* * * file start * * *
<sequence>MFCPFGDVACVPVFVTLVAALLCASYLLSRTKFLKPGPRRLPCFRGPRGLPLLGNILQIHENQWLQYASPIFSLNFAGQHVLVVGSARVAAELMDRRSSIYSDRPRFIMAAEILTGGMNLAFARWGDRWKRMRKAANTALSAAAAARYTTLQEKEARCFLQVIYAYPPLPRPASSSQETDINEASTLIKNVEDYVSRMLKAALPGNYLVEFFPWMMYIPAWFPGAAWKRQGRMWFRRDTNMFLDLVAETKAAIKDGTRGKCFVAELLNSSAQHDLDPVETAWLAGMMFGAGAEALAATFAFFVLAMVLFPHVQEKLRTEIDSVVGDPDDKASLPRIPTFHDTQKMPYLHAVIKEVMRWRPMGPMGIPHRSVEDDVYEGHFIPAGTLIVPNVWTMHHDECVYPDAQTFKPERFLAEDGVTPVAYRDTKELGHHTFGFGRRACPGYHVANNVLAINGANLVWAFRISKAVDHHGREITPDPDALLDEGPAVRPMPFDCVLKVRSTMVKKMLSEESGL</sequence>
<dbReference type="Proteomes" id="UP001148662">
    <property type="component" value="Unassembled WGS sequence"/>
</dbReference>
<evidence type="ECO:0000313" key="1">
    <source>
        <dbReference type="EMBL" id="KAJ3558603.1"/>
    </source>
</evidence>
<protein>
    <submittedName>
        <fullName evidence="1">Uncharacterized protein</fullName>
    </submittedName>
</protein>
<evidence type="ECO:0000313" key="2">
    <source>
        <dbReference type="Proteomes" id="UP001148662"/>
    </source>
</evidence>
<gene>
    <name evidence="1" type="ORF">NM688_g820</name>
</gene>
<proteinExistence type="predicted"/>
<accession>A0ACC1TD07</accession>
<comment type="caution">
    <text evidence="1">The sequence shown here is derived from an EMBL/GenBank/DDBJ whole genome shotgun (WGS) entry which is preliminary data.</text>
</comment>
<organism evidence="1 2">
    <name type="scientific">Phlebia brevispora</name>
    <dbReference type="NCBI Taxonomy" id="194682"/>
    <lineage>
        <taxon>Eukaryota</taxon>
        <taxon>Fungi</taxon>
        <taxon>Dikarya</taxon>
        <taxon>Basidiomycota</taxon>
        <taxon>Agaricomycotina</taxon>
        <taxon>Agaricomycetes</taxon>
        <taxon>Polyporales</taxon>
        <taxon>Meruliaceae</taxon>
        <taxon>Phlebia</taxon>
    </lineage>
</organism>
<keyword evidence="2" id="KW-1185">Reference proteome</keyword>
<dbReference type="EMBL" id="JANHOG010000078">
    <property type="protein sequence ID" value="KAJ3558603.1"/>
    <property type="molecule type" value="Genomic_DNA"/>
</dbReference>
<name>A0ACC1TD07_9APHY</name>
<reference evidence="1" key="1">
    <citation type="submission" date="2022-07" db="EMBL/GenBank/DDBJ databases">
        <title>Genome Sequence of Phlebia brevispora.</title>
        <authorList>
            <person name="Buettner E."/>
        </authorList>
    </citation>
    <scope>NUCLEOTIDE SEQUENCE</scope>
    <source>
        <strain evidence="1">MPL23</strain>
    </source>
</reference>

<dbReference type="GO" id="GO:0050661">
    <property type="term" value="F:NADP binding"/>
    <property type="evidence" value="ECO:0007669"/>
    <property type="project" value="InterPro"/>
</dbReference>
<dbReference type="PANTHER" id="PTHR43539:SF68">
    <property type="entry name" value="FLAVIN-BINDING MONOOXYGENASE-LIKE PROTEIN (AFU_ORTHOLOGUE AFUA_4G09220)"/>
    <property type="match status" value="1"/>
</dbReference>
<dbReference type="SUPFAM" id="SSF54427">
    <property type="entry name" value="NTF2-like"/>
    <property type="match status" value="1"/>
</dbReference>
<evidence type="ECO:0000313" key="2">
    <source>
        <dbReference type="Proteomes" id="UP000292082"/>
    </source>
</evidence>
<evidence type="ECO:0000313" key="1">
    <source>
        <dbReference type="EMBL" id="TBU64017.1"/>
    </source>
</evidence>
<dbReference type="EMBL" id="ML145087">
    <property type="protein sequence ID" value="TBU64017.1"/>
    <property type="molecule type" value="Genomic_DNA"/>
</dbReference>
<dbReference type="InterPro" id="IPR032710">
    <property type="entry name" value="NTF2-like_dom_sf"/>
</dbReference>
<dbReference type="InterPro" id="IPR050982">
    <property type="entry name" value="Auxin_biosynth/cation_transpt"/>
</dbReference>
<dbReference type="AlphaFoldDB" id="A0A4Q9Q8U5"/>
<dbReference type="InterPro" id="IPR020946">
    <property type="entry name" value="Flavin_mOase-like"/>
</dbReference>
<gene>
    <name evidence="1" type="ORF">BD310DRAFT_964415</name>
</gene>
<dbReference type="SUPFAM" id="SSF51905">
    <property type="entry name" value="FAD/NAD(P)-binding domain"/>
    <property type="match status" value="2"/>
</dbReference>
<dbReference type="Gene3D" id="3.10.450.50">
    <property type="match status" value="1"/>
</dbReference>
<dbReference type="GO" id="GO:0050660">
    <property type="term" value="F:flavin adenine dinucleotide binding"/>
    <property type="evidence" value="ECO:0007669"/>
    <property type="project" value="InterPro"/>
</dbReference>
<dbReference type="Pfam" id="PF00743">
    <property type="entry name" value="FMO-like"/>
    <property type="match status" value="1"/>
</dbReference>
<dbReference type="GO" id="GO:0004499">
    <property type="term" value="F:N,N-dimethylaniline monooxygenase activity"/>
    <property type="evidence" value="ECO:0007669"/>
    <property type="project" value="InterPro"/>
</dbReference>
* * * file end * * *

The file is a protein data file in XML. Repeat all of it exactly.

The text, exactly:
<sequence>MFCPFGDVACVPVFVTLVAALLCASYLLSRTKFLKPGPRRLPCFRGPRGLPLLGNILQIHENQWLQYASPIFSLNFAGQHVLVVGSARVAAELMDRRSSIYSDRPRFIMAAEILTGGMNLAFARWGDRWKRMRKAANTALSAAAAARYTTLQEKEARCFLQVIYAYPPLPRPASSSQETDINEASTLIKNVEDYVSRMLKAALPGNYLVEFFPWMMYIPAWFPGAAWKRQGRMWFRRDTNMFLDLVAETKAAIKDGTRGKCFVAELLNSSAQHDLDPVETAWLAGMMFGAGAEALAATFAFFVLAMVLFPHVQEKLRTEIDSVVGDPDDKASLPRIPTFHDTQKMPYLHAVIKEVMRWRPMGPMGIPHRSVEDDVYEGHFIPAGTLIVPNVWTMHHDECVYPDAQTFKPERFLAEDGVTPVAYRDTKELGHHTFGFGRRACPGYHVANNVLAINGANLVWAFRISKAVDHHGREITPDPDALLDEGPAVRPMPFDCVLKVRSTMVKKMLSEESGL</sequence>
<dbReference type="Proteomes" id="UP001148662">
    <property type="component" value="Unassembled WGS sequence"/>
</dbReference>
<evidence type="ECO:0000313" key="1">
    <source>
        <dbReference type="EMBL" id="KAJ3558603.1"/>
    </source>
</evidence>
<protein>
    <submittedName>
        <fullName evidence="1">Uncharacterized protein</fullName>
    </submittedName>
</protein>
<evidence type="ECO:0000313" key="2">
    <source>
        <dbReference type="Proteomes" id="UP001148662"/>
    </source>
</evidence>
<gene>
    <name evidence="1" type="ORF">NM688_g820</name>
</gene>
<proteinExistence type="predicted"/>
<accession>A0ACC1TD07</accession>
<comment type="caution">
    <text evidence="1">The sequence shown here is derived from an EMBL/GenBank/DDBJ whole genome shotgun (WGS) entry which is preliminary data.</text>
</comment>
<organism evidence="1 2">
    <name type="scientific">Phlebia brevispora</name>
    <dbReference type="NCBI Taxonomy" id="194682"/>
    <lineage>
        <taxon>Eukaryota</taxon>
        <taxon>Fungi</taxon>
        <taxon>Dikarya</taxon>
        <taxon>Basidiomycota</taxon>
        <taxon>Agaricomycotina</taxon>
        <taxon>Agaricomycetes</taxon>
        <taxon>Polyporales</taxon>
        <taxon>Meruliaceae</taxon>
        <taxon>Phlebia</taxon>
    </lineage>
</organism>
<keyword evidence="2" id="KW-1185">Reference proteome</keyword>
<dbReference type="EMBL" id="JANHOG010000078">
    <property type="protein sequence ID" value="KAJ3558603.1"/>
    <property type="molecule type" value="Genomic_DNA"/>
</dbReference>
<name>A0ACC1TD07_9APHY</name>
<reference evidence="1" key="1">
    <citation type="submission" date="2022-07" db="EMBL/GenBank/DDBJ databases">
        <title>Genome Sequence of Phlebia brevispora.</title>
        <authorList>
            <person name="Buettner E."/>
        </authorList>
    </citation>
    <scope>NUCLEOTIDE SEQUENCE</scope>
    <source>
        <strain evidence="1">MPL23</strain>
    </source>
</reference>

<dbReference type="GO" id="GO:0050661">
    <property type="term" value="F:NADP binding"/>
    <property type="evidence" value="ECO:0007669"/>
    <property type="project" value="InterPro"/>
</dbReference>
<dbReference type="PANTHER" id="PTHR43539:SF68">
    <property type="entry name" value="FLAVIN-BINDING MONOOXYGENASE-LIKE PROTEIN (AFU_ORTHOLOGUE AFUA_4G09220)"/>
    <property type="match status" value="1"/>
</dbReference>
<dbReference type="SUPFAM" id="SSF54427">
    <property type="entry name" value="NTF2-like"/>
    <property type="match status" value="1"/>
</dbReference>
<evidence type="ECO:0000313" key="2">
    <source>
        <dbReference type="Proteomes" id="UP000292082"/>
    </source>
</evidence>
<evidence type="ECO:0000313" key="1">
    <source>
        <dbReference type="EMBL" id="TBU64017.1"/>
    </source>
</evidence>
<dbReference type="EMBL" id="ML145087">
    <property type="protein sequence ID" value="TBU64017.1"/>
    <property type="molecule type" value="Genomic_DNA"/>
</dbReference>
<dbReference type="InterPro" id="IPR032710">
    <property type="entry name" value="NTF2-like_dom_sf"/>
</dbReference>
<dbReference type="InterPro" id="IPR050982">
    <property type="entry name" value="Auxin_biosynth/cation_transpt"/>
</dbReference>
<dbReference type="AlphaFoldDB" id="A0A4Q9Q8U5"/>
<dbReference type="InterPro" id="IPR020946">
    <property type="entry name" value="Flavin_mOase-like"/>
</dbReference>
<gene>
    <name evidence="1" type="ORF">BD310DRAFT_964415</name>
</gene>
<dbReference type="SUPFAM" id="SSF51905">
    <property type="entry name" value="FAD/NAD(P)-binding domain"/>
    <property type="match status" value="2"/>
</dbReference>
<dbReference type="Gene3D" id="3.10.450.50">
    <property type="match status" value="1"/>
</dbReference>
<dbReference type="GO" id="GO:0050660">
    <property type="term" value="F:flavin adenine dinucleotide binding"/>
    <property type="evidence" value="ECO:0007669"/>
    <property type="project" value="InterPro"/>
</dbReference>
<dbReference type="Pfam" id="PF00743">
    <property type="entry name" value="FMO-like"/>
    <property type="match status" value="1"/>
</dbReference>
<dbReference type="GO" id="GO:0004499">
    <property type="term" value="F:N,N-dimethylaniline monooxygenase activity"/>
    <property type="evidence" value="ECO:0007669"/>
    <property type="project" value="InterPro"/>
</dbReference>